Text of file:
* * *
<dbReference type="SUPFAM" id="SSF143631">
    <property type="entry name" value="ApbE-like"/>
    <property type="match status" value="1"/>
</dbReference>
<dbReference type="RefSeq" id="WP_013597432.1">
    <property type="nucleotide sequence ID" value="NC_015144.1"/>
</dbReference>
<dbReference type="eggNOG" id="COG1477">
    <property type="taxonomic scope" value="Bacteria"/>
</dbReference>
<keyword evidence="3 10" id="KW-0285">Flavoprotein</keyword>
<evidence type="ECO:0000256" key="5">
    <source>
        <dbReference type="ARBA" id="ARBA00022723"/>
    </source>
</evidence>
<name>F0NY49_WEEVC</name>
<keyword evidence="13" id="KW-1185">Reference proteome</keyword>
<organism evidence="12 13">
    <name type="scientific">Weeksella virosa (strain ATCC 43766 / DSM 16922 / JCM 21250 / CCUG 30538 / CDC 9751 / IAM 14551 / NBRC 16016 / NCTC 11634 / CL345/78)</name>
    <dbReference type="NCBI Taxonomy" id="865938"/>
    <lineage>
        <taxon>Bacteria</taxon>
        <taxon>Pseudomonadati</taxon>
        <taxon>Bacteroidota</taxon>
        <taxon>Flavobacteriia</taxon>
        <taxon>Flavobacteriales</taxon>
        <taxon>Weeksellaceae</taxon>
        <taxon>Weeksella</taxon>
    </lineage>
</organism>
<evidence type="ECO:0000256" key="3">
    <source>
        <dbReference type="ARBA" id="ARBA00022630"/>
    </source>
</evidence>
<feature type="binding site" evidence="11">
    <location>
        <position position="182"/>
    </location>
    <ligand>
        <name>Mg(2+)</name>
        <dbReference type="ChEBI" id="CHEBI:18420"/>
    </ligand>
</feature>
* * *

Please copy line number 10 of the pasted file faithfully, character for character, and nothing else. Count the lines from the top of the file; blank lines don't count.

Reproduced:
</dbReference>